Gliogenesis in the Mouse Brain.

Not all newly generated cells expressed the NeuN antigen, indicating they differentiated into other phenotypes like glia cells. Double immunostaining showed a very low percentage of newly expressed astrocytes and microglia in the dentate, and no difference was seen between groups. In Wild type animals that were acutely treated with liraglutide, the average percentage of newly produced GFAP and microglia cells were 5.68±3.15 and 6.3±2.65 respectively compared to 6.85±1.70 and 6.48±1.74 (p>0.05) in saline control animals. The percentages for GFAP and Iba1 was 7.3±3.3 and 7.55±1.47 respectively compared to 9.7±2.4 and 10.07±1.45 of those of saline controls which was not significant (p>0.05).

3.3. Chronically treated mice (37 days of injection once-daily ip.)

Liraglutide Increases Cell Proliferation and Survival in Wild Type Mice.

All four age groups of wild type mice showed a significant increase in the number of BrdU positive cells in the DG as compare to saline controls. There was an increase of 20%, (p = 0.0457), 22%, (p = 0.0467), 36% (p = 0.0455) and 52% (p<0.05) of BrdU positive cell in mice group aged 3, 6, 12 and 15 months respectively. Drug treatment of APPswe/PS1E9 animals with liraglutide increases cell proliferation (BrdU stain) as compared to saline control. The 3 month old group showed a 55% increase (p<0.01). The 6 month group showed an increase of 50% (p<0.05), the 12 month group showed an increase of 68% (p<0.01) and the 15-month group showed a 79% increase in positive cells as compared to saline treated controls (p<0.01). See Figure 4.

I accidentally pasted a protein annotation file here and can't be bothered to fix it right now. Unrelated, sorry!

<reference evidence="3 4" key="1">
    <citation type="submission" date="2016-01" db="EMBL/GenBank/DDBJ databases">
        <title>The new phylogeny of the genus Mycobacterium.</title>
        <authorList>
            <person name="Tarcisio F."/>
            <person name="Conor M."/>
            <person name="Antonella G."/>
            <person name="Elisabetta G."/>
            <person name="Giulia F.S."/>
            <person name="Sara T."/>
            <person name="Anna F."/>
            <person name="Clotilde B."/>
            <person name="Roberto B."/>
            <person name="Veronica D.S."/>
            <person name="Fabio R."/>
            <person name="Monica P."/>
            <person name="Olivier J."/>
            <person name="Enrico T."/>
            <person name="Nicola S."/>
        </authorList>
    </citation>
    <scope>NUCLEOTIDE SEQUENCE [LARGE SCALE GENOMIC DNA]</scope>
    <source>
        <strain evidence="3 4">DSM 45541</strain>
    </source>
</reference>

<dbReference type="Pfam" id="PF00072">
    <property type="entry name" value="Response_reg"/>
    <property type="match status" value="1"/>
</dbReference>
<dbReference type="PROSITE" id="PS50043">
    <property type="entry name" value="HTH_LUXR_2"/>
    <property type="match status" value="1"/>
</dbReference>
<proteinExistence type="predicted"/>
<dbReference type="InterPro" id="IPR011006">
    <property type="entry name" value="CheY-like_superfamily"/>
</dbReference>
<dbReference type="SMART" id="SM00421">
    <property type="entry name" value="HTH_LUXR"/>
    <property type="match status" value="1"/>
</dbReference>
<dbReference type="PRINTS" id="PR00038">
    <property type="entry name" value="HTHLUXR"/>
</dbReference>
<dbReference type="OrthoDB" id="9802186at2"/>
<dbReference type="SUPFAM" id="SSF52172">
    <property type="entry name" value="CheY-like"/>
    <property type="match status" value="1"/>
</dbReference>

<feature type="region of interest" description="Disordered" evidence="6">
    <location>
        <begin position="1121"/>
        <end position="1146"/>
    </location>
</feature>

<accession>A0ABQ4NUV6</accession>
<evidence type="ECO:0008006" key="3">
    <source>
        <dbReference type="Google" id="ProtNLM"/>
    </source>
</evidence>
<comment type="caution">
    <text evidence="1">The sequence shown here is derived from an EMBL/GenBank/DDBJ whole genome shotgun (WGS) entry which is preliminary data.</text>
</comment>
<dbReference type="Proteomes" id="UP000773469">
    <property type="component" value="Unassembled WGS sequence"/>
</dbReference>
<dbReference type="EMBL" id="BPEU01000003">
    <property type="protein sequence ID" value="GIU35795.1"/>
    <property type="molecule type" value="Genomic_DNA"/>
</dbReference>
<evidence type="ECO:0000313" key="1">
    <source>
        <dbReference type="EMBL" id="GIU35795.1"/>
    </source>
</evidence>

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Figure 4. Quantification of BrdU positive cells in the SGZ.

Chronic treatment with liraglutide increases cell proliferation in both wild type and APP/PS1 animals regardless of age. Quantification of Ki67 immunoreactive cells in the SGZ. Chronic treatment with liraglutide increases endogenous cell proliferation in both wild type and APP/PS1 animals regardless of age. *p<0.05, **p<0.01 compared with saline control. Values are expressed as mean ± SEM (n = 6).

doi:10.1371/journal.pone.0058784.g004

When analysing Ki67 positive cells, liraglutide increased cell proliferation in 3, 6, 12 and 15 months old WT mice by 94%, 103%, 143% and 122% respectively when compared to saline treated group (p<0.05). Similarly, 3, 6, 12, and 15 months old APP/PS1 mice group also showed increased levels of Ki67 immunostaining by 175%, 70% 215% and 120% respectively compared to saline groups (p<0.01). See Figure 4.

Chronic Administration of Liraglutide Increases Neuroblast Differentiation in Both WT and APP/PS1 Animals.

Chronic treatment with liraglutide increased the numbers of immature neurons (DCX stain) in 3, 6, 12 and 15 months in WT mice by 43%, 40%, 74% and 68% respectively compared to control groups (p<0.05 and p<0.01). Similarly, increased levels of DCX positive cells in 3, 6, 12 and 15 months APP/PS1 animals by 35%, 48%, 88% and 94% respectively compared to saline groups (p<0.05 and p<0.01). See Figure 5.

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Figure 5. Chronic treatment with liraglutide increases neuroblast differentiation in both wild type and APP/PS1 animals regardless of age.

*p<0.05, **p<0.01 compared with saline control. Values are expressed as mean ± SEM (n = 6).

doi:10.1371/journal.pone.0058784.g005
Liraglutide Treatment Increases Neuronal Differentiation.